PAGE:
A reader writes:
I am the office manager for a small business. Part of my job is to keep attendance for payroll. The previous office manager had problems with the staff turning in approved PTO request forms in time. I joined last year, and I inherited a mess. The employees weren’t notifying their managers when they were taking time off and managers weren’t doing anything about it. There weren’t accurate records of how much time off some employees took.
I had a meeting with the managers and had some success in collecting approved PTO forms, with the exception of one person. This particular employee has been with the company since the day the company started, 15 years ago. She was a successful salesperson and she did most of the work to acquire one of the company’s most profitable accounts.
When the company first started, there were only 4 employees so there weren’t any formal procedures for taking time off. She seems to be stuck in the past. She is consistently late for work. Business hours start at 9 a.m. and she shows up whenever she wants. Sometimes she does not show up at all and does not call or email the office. Other employees have commented that she comes in whenever she wants and that she acts like the “Queen Bee.” I have reminded her directly regarding the company’s policy on attendance and referenced the employee handbook. I even offered her a different work schedule of 10 am to 6 pm but she is still late.
She reports to the president of the company. I have discussed this matter with him. I told him that he needs to reiterate the importance of asking for time off in advance and coming in on time. He has only asked her to let me know if she will be late. When he is out of town, she does not show up and emails me after lunch, telling me something came up and will work from home. We don’t have a work from home policy.
I feel like my hands are tied and the boss won’t do anything. I think he won’t fire her because of her influence in our industry as well as her tenure. I can’t write her up even though I have suggested this to the president. I want to take a different action to resolve this but I don’t know what else to do. What do you suggest?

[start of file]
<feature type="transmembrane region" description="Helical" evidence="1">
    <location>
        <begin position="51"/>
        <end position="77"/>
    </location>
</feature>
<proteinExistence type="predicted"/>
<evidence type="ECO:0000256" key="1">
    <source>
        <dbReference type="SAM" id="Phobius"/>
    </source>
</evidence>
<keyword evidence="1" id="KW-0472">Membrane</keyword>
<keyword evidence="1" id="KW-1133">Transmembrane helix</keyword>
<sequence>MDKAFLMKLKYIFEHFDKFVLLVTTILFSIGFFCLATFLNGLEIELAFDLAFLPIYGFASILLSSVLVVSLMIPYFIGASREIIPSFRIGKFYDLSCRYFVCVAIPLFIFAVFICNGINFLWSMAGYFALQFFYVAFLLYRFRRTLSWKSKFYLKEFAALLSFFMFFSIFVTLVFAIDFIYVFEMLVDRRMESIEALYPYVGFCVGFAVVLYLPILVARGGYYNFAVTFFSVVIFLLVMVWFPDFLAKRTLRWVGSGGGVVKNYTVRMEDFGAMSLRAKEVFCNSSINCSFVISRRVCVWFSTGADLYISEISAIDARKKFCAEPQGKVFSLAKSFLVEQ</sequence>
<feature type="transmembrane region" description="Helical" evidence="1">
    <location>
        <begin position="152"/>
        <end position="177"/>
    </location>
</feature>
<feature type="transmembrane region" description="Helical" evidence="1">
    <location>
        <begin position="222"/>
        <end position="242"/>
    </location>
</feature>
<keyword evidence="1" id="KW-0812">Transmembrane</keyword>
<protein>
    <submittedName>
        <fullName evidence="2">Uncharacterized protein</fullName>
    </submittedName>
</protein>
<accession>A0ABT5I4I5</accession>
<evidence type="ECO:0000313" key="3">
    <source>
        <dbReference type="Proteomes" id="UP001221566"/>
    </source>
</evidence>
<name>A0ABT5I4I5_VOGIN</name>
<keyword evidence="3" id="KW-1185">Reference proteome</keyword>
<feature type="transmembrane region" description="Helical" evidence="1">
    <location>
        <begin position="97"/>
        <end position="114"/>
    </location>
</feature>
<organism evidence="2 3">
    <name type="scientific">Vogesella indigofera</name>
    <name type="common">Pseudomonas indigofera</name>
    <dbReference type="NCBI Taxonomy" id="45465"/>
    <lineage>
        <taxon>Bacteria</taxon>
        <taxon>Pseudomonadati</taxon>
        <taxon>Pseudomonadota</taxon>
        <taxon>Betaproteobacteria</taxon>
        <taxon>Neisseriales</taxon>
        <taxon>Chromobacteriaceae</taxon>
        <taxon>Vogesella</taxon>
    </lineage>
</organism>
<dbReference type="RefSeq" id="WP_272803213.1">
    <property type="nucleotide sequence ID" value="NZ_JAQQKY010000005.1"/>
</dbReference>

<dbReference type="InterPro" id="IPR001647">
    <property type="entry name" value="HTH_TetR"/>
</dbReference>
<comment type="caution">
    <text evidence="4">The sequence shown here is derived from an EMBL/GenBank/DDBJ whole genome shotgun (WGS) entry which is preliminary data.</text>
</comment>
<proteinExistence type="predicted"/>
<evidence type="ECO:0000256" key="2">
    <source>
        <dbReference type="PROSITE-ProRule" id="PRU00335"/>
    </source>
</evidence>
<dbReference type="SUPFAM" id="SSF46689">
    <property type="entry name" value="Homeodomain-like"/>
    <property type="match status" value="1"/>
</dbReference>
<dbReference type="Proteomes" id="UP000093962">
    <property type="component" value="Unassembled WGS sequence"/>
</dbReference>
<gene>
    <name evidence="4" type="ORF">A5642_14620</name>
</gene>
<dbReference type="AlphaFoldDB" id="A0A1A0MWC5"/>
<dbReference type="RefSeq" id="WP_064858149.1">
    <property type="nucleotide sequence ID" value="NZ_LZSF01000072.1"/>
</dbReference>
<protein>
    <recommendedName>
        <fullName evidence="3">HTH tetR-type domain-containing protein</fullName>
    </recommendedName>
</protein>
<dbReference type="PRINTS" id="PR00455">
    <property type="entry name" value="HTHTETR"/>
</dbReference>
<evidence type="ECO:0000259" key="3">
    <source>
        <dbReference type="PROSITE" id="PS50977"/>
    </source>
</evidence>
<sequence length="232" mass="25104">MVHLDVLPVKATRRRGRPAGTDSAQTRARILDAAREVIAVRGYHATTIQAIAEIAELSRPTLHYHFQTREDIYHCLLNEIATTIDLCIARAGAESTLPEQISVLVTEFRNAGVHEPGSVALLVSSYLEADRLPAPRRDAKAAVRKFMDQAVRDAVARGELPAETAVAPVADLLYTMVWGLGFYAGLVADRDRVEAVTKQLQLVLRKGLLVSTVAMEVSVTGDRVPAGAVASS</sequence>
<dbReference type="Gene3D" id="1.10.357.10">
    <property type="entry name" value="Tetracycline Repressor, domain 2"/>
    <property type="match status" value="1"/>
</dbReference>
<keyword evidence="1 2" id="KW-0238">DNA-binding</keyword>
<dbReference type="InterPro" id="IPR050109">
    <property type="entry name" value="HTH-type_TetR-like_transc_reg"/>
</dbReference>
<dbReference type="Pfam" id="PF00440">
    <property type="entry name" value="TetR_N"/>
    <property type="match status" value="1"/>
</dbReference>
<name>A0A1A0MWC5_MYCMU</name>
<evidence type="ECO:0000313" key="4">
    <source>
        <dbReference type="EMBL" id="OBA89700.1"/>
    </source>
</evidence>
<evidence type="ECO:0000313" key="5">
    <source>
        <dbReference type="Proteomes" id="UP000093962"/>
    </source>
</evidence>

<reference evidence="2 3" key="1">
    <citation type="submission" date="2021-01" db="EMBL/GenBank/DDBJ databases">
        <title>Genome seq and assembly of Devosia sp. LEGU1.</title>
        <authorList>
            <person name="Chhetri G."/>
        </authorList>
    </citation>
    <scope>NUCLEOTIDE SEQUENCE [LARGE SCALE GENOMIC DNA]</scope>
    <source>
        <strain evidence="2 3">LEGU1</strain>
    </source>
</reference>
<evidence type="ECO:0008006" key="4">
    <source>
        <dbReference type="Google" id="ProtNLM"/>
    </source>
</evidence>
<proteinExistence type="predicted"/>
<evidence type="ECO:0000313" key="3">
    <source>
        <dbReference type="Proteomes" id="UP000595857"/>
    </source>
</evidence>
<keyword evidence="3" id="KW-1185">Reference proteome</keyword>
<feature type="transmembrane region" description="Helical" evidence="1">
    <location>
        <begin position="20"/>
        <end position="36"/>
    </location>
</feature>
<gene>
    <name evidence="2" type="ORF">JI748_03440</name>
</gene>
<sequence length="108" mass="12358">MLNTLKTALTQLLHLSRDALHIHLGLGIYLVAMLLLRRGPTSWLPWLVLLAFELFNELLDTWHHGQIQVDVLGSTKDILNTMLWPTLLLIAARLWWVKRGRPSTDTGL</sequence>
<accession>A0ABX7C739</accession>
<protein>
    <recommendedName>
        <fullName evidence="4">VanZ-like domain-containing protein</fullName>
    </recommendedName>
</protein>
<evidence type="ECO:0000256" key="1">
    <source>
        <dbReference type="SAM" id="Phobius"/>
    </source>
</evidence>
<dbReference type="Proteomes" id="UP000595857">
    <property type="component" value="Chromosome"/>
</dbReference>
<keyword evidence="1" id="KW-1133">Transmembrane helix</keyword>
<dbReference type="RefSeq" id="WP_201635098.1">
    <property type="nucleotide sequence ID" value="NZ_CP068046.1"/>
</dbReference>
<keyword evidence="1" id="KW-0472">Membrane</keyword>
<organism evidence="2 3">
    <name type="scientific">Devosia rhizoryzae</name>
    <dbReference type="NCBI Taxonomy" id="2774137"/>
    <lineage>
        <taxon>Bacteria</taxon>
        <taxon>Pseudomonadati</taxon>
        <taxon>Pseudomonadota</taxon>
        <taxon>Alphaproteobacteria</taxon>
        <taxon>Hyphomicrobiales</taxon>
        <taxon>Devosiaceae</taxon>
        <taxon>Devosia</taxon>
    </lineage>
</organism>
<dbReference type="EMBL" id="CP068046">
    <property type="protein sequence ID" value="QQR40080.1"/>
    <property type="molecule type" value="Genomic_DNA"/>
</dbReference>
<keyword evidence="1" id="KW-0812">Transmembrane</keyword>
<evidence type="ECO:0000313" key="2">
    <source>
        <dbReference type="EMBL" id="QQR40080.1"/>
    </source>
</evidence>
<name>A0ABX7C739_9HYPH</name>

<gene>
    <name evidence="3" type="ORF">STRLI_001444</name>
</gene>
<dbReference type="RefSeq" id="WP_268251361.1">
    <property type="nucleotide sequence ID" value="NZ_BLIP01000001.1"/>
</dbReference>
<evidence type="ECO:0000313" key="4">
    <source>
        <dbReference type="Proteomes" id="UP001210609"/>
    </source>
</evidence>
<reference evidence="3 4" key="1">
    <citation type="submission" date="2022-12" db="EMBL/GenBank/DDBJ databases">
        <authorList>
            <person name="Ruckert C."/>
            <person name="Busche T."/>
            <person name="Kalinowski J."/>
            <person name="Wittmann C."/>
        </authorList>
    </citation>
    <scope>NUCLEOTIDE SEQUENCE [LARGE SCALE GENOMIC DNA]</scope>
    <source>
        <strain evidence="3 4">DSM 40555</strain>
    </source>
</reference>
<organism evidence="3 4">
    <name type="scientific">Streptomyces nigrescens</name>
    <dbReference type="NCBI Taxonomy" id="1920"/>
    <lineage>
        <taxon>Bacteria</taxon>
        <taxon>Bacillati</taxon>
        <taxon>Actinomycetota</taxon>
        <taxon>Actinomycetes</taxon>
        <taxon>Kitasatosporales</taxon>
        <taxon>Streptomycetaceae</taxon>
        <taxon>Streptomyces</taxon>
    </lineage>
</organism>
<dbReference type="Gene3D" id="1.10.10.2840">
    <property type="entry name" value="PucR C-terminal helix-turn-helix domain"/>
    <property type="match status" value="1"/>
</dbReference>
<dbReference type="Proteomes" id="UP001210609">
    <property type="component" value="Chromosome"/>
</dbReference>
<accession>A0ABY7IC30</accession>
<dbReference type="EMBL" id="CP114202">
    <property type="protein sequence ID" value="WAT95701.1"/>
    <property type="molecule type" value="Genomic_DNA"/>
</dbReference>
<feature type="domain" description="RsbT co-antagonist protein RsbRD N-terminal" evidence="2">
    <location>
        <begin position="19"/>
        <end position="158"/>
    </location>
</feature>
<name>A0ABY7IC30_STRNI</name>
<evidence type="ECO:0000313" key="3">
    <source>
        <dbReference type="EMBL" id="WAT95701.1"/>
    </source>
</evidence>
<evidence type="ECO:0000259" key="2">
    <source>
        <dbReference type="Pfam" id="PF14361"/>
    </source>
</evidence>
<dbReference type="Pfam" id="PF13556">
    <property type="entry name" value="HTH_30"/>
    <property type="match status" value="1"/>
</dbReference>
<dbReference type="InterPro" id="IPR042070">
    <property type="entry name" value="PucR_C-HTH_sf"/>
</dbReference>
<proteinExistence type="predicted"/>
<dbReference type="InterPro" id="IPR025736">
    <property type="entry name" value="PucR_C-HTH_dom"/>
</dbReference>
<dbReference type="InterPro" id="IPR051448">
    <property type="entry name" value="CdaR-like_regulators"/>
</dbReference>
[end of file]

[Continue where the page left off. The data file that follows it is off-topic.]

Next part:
Stop worrying about it. It doesn’t sound like this is your job.
Your job is to keep attendance for payroll. It’s not to write people up or set their hours or discipline them for not working specific hours or stop them from working from home. Those things are the job of their managers.
More importantly, it also sounds like you’re way out of alignment with the company president about what matters to the company. You’re wondering why he won’t fire a top salesperson for working a flexible schedule, when he doesn’t even seem to object to flexible schedules?
Since you’ve brought your concerns to his attention and he’s declined to do anything about it, that means that one of the following two things is happening:
1. The president doesn’t care because she does good work, and he’s more interested in the results she produces than in how she handles her hours. This is a very common attitude, particularly when dealing with senior-level people, and in fact it’s a good one -- good managers focus on results over face time. Many high performers keep their own hours and telecommute when the work allows it, and many companies welcome it, because (a) these are benefits that attract and retain high performers and (b) results are what matter.
2. Alternately, maybe the president does care, but isn’t willing to do anything about it because he’s not sufficiently assertive. If this is the case, though, it’s still not your problem. He’s her boss, and the way he manages her is up to him.
Now, if her habits are causing real problems for you, then you can certainly bring those problems to the president’s attention. But it needs to be framed in terms of the impact on you or the office’s work — not in terms of her not following the office rules, because he’s already shown that he doesn’t consider that sufficient cause for him to take action. And if you’re not able to point to specific impacts on you, and the issue is just that it seems unfair that she’s not following the same rules that everyone else is following, then it’s time to let this drop entirely. Because again, you’re not her manager, and this isn’t your job to act on.
Ultimately, as the office manager, you can point out problems and suggest solutions, but you can’t tell other managers how to manage their staff. If the president of the company doesn’t have a problem with a top salesperson having this type of flexibility, you shouldn’t have a problem with it either.
By continuing to pursue this, you risk looking like you don’t understand what’s important to the business, and that’s a much more serious issue than someone coming in late and still getting all their work done.